Appellate Insights

Jun 10, 2016 Laurie J. Hepler
An End to Automatic Depublication

Under current rules, the California Supreme Court’s decision to review a published appellate opinion automatically “depublishes” that opinion while review is pending — making it non-citable. This approach causes problems.  It eliminates useful discussions of un-reviewed issues.  And when the reviewable conflict among districts arises from the issuance of a strong and likely-correct opinion — rejecting an earlier, weaker one — the rule eliminates the stronger opinion for the 2-3 years that the Supreme Court takes to review and affirm it.

But change is at hand.  The Supreme Court has revised its rules to halt automatic depublication, beginning with grants of review in July.  The opinion granted review will have no “binding or precedential effect” while the case is on review (unless the Supreme Court orders otherwise), but it “may be cited for potentially persuasive value . . .”  This means that starting next month:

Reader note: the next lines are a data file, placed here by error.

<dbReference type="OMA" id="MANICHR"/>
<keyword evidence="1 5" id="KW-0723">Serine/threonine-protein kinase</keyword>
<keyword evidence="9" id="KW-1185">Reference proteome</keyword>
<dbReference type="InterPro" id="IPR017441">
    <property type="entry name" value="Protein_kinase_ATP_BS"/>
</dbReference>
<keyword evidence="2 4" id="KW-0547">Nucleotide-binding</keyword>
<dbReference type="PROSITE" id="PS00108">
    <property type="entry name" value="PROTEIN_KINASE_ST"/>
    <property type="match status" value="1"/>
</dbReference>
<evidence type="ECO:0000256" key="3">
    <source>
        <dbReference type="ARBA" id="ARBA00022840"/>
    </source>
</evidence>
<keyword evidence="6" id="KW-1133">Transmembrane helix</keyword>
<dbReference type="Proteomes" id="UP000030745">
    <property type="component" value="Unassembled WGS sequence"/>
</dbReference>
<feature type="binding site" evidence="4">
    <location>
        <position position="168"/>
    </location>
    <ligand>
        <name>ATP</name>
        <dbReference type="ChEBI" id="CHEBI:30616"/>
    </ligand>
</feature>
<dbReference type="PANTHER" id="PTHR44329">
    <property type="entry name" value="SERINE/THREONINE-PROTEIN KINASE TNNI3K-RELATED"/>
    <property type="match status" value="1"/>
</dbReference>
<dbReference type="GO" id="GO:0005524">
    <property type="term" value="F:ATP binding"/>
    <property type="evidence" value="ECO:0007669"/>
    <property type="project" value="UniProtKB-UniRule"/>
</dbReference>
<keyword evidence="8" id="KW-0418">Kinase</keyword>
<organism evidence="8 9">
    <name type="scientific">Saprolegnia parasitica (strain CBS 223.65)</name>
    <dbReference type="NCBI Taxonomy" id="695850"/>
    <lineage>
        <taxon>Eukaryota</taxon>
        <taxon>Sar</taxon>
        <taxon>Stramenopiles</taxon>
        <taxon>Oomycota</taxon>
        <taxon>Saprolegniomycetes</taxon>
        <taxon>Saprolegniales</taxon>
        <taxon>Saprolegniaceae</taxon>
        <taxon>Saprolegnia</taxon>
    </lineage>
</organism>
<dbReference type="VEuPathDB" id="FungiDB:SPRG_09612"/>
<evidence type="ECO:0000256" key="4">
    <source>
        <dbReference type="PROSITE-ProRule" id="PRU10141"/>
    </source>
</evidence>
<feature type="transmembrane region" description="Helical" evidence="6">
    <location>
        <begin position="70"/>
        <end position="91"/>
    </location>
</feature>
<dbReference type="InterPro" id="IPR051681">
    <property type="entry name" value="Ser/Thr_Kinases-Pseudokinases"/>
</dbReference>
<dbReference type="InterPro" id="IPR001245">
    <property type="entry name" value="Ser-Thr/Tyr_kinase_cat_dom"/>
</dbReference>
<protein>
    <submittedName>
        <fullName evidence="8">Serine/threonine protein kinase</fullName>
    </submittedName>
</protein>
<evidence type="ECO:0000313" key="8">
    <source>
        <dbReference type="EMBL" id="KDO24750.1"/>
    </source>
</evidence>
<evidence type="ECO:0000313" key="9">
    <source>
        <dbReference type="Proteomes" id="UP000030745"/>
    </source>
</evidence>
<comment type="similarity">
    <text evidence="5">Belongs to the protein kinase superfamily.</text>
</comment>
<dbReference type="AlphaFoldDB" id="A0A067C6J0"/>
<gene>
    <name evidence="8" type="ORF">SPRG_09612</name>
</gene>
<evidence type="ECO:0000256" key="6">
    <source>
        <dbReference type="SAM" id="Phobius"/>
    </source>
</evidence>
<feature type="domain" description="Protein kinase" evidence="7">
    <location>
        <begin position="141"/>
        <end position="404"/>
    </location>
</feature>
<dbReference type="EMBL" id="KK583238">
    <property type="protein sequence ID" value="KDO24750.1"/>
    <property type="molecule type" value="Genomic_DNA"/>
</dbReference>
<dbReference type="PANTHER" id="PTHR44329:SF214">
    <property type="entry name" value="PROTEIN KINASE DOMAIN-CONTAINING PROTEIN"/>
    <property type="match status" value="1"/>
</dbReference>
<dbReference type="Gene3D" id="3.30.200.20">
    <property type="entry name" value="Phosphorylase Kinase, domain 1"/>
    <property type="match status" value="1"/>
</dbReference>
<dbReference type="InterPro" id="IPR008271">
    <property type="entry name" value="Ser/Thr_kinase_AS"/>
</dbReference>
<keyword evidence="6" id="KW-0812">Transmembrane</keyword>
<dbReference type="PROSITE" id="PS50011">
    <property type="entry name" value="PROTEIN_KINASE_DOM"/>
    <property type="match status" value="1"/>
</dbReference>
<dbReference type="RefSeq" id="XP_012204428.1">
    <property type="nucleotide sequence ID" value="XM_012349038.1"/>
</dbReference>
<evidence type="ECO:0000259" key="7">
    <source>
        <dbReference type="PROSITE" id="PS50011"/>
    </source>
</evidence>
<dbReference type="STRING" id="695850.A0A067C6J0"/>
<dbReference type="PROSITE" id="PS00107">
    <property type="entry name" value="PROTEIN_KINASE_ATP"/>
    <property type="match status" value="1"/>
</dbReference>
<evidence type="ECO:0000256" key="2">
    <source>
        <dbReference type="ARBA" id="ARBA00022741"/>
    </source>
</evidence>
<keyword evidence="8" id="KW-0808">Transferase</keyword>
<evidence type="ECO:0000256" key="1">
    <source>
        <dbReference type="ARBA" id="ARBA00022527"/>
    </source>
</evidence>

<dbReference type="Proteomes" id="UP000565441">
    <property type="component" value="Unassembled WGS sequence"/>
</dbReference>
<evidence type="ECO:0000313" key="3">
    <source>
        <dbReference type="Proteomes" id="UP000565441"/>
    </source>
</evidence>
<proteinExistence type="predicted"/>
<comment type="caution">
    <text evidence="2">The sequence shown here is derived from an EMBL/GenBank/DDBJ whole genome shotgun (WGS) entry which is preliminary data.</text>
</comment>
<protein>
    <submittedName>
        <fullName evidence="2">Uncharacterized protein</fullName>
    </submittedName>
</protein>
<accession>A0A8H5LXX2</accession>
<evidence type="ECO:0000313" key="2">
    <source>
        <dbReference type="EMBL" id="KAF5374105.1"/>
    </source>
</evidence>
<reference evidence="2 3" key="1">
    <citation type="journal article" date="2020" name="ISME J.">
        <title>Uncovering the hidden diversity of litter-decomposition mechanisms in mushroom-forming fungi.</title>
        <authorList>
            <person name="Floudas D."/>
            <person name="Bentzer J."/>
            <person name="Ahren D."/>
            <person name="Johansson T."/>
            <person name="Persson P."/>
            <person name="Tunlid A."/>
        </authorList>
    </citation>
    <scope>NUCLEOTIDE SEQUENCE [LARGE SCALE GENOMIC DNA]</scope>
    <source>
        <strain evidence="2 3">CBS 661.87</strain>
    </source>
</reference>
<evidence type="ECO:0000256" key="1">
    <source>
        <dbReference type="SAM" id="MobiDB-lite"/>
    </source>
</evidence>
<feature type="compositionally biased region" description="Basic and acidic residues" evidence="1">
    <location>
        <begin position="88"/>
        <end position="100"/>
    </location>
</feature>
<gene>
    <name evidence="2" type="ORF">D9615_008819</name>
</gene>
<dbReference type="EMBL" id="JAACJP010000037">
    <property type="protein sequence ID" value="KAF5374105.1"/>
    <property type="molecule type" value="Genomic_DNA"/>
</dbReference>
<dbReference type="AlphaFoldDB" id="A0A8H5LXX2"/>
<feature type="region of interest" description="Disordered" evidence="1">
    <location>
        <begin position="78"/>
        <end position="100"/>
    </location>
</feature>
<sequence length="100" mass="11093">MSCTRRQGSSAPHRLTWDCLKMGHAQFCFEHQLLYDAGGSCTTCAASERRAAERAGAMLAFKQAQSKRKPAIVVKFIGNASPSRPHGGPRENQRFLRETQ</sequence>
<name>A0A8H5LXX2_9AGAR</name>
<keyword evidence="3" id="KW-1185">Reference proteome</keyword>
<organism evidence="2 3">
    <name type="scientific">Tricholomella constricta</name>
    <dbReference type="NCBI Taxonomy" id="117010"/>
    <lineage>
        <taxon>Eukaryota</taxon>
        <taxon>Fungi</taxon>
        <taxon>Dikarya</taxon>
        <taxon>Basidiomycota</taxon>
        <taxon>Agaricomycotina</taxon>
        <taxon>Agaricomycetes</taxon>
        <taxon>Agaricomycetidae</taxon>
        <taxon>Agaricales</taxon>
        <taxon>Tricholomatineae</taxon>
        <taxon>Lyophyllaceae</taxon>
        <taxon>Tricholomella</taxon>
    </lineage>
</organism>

•  Trial courts can – but need not – follow the law stated in an opinion granted review.
  •  Parties can still argue the minimal persuasive value of the opinion granted review. This helps cushion a downside of the rule-change: survival of weak opinions destined for reversal.
  •  Once the Supreme Court decides the case, the Court of Appeal opinion will regain its binding, precedential effect, to the extent it’s not inconsistent with the Supreme Court decision.

The practical message: California’s complex appellate system is about to gain another layer of nuance.  And the only way to secure depublication of an adverse opinion will be a successful request for that specific relief from the high court.